Several soil samples collected in late winter 2021 from various field in Western Uttar Pradesh, India, by gathering topsoil down to 40 cm depth with a metal shovel. Each site's samples were packed in sterile plastic bags, transported to the laboratory and stored at 4–8 °C until used.
Helicoverpa armigera (Hub.) rearing
The H. armigera larvae were brought to the lab from the tomato, chickpea and pigeon pea crop that is showed in the experimental field of Sardar Vallabhbhai Patel University of Agriculture and Technology, Meerut, Uttar Pradesh, India. According to the procedure provided by Wakil et al. 2011, it was raised on an artificial diet containing chickpea flour, red kidney beans, canned tomato paste, yeast, agar, vitamin mixture mixed in distilled water. The rearing condition maintained at a temperature of 27 ± 2 °C, 75 ± 5% RH.
Insect bait method
Insect bait technique recommended by (Zimmermann 1986) was adopted to screen and isolate the native species of EPF, using larvae of the wax moth, Galleria mellonella. Larvae were treated by warm water to avoid extensive webbing in the soil (Meyling and Eilenberg 2006). Soil samples were moistened and kept in petri dishes. Twenty medium-sized larvae were used for each soil sample. Samples were incubated at 25 ± 2 °C in the dark and inverted every day. Soil samples were examined after 5 days; departed bait larvae were collected and surface sterilized with 1% Na-hypochlorite to prevent external saprophytic fungi from growing on the dead cadaver. Dead larvae were placed in petri dish lined with a single layer of wet filter paper until signs of green muscardine were perceived. The fungal spore was grown on Sabouraud dextrose yeast agar (SDAY) medium. The petri dishes (5 cm × 1 cm) were incubated at 28 °C for 3–7 days. For extra refinement, single spore cultures were plated out from multispore cultures. Fungal strain showing good growth and spore production traits was selected, purified and identified according to microscopic observations following the taxonomic keys, using color atlas of pathogenic fungi for Metarhizium genus (Frey et al. 1979; Webster and Weber 2007).
Molecular identification of fungal isolate
Mycelia and conidia from the isolated fungal strain were inoculated, and a single spore colony was grown on Sabouraud dextrose yeast agar (SDAY) and incubated on a shaker (150 rpm) at 20 °C for 5–7 days. DNA extraction was done, following the manufacturer’s protocol, using GeneJET Genomic DNA Purification Kit (Thermo Scientific, Waltham, MA, USA). Qubit (Life Technologies, Carlsbad, CA, USA) was used to quantify the quantity of extracted DNA, and a Bioanalyzer was used to evaluate its quality (Agilent Technologies, Santa Clara, CA, USA). For the ITS1-5.8S-ITS2, PCR amplification and sequencing were performed. ITS1F (5′-TCCGTA GGTGAACCTGCGG-3′) and ITS4R (5′-TCCTCCGCTTATTGATATGC-3′) primers were used to amplify the partial gene region (White et al. 1990). For the PCR amplification, the final 25 µL reaction volume contained 1 × reaction buffer, 10 µM of each forward and reverse primers and 12.5 µL of DreamTaq PCR MasterMix (Thermo Scientific, Waltham, MA, USA). The reaction conditions were as follows: initial denaturation at 94 °C for 10 min, 35 cycles of 94 °C for 30 s, 55 °C for 45 s, 72 °C for 1 min followed by final extension at 72 °C for 10 min. PCR amplicons were purified and subjected to bidirectional Sanger sequencing at Centyle Biotech Pvt., Ltd., New Delhi, India.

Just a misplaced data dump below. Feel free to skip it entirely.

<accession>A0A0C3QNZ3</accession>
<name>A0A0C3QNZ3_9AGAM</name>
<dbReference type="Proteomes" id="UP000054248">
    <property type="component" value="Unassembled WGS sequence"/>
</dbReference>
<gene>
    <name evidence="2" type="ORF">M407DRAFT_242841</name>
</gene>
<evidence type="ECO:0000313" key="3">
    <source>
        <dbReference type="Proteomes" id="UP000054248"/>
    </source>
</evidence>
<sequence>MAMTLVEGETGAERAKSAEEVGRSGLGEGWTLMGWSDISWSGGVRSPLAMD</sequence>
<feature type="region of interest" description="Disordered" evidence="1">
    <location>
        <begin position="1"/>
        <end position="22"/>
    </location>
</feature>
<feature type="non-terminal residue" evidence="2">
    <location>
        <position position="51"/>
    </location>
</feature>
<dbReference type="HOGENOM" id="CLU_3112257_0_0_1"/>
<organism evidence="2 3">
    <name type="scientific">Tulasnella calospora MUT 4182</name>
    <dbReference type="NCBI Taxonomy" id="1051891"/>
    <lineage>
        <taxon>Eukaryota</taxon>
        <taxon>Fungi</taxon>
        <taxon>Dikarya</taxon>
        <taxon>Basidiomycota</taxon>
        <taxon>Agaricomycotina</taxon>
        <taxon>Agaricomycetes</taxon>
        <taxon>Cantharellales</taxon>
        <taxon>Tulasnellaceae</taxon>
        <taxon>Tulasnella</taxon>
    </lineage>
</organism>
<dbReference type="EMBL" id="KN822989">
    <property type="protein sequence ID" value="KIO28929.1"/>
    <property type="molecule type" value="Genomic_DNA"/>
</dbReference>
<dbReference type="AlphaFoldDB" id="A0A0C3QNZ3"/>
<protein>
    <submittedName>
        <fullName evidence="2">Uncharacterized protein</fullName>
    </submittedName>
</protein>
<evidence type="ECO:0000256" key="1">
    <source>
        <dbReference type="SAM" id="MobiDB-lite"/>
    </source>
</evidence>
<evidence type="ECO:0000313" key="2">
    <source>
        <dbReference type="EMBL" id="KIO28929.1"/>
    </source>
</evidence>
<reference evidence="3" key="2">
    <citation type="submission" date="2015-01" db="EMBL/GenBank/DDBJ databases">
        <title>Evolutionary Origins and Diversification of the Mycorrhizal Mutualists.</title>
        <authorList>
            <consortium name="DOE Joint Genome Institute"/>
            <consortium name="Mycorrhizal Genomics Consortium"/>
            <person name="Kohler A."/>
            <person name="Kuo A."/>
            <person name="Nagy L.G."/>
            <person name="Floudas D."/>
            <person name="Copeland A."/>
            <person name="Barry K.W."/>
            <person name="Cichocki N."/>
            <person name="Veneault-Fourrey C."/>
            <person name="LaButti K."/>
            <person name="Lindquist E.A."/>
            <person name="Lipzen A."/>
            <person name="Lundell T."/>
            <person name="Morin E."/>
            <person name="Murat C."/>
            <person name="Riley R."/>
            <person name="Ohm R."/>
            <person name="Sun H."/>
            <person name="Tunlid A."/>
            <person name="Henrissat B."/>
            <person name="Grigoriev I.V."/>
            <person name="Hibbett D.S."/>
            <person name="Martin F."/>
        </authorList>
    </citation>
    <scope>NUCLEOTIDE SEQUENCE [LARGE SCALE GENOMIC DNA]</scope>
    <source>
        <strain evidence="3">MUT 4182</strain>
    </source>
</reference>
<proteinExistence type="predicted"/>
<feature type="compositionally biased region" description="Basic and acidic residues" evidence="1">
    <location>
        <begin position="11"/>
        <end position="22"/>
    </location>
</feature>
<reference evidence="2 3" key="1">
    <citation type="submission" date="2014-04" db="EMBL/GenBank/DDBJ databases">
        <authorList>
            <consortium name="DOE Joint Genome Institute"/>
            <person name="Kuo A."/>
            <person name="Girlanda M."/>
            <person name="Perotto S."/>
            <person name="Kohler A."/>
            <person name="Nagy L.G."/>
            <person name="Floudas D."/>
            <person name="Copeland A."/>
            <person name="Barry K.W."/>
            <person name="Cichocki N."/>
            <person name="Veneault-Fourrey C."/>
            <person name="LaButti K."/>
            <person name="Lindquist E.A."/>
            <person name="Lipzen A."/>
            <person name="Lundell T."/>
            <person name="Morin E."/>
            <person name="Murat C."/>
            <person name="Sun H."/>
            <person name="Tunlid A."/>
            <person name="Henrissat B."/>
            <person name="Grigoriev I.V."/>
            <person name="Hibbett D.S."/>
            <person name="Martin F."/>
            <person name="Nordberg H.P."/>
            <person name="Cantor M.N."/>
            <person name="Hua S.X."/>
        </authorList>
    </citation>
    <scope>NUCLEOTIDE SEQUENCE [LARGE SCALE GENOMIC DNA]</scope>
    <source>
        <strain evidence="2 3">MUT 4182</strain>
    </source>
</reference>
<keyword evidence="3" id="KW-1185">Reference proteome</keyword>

A BLASTN search was conducted on the NCBI database to classify associated sequences. The BioEdit 4.8.9 software (Hall 1999) was used, and the alignment was corrected manually. CLUSTAL-X was used to perform multiple sequences alignment. A phylogenetic tree was reconstructed using MEGA ver. X (Kumar et al. 2018) by maximum likelihood method based on the Jukes–Cantor model. Branch support was estimated with 1000 bootstrap replicates under appropriate substitution models. Thereafter, tree was drawn to scale, with branch lengths in the same units as those of the evolutionary distances were used to infer phylogenetic tree.
Efficacy of the M. anisopliae strain against 4th instar larvae of H. armigera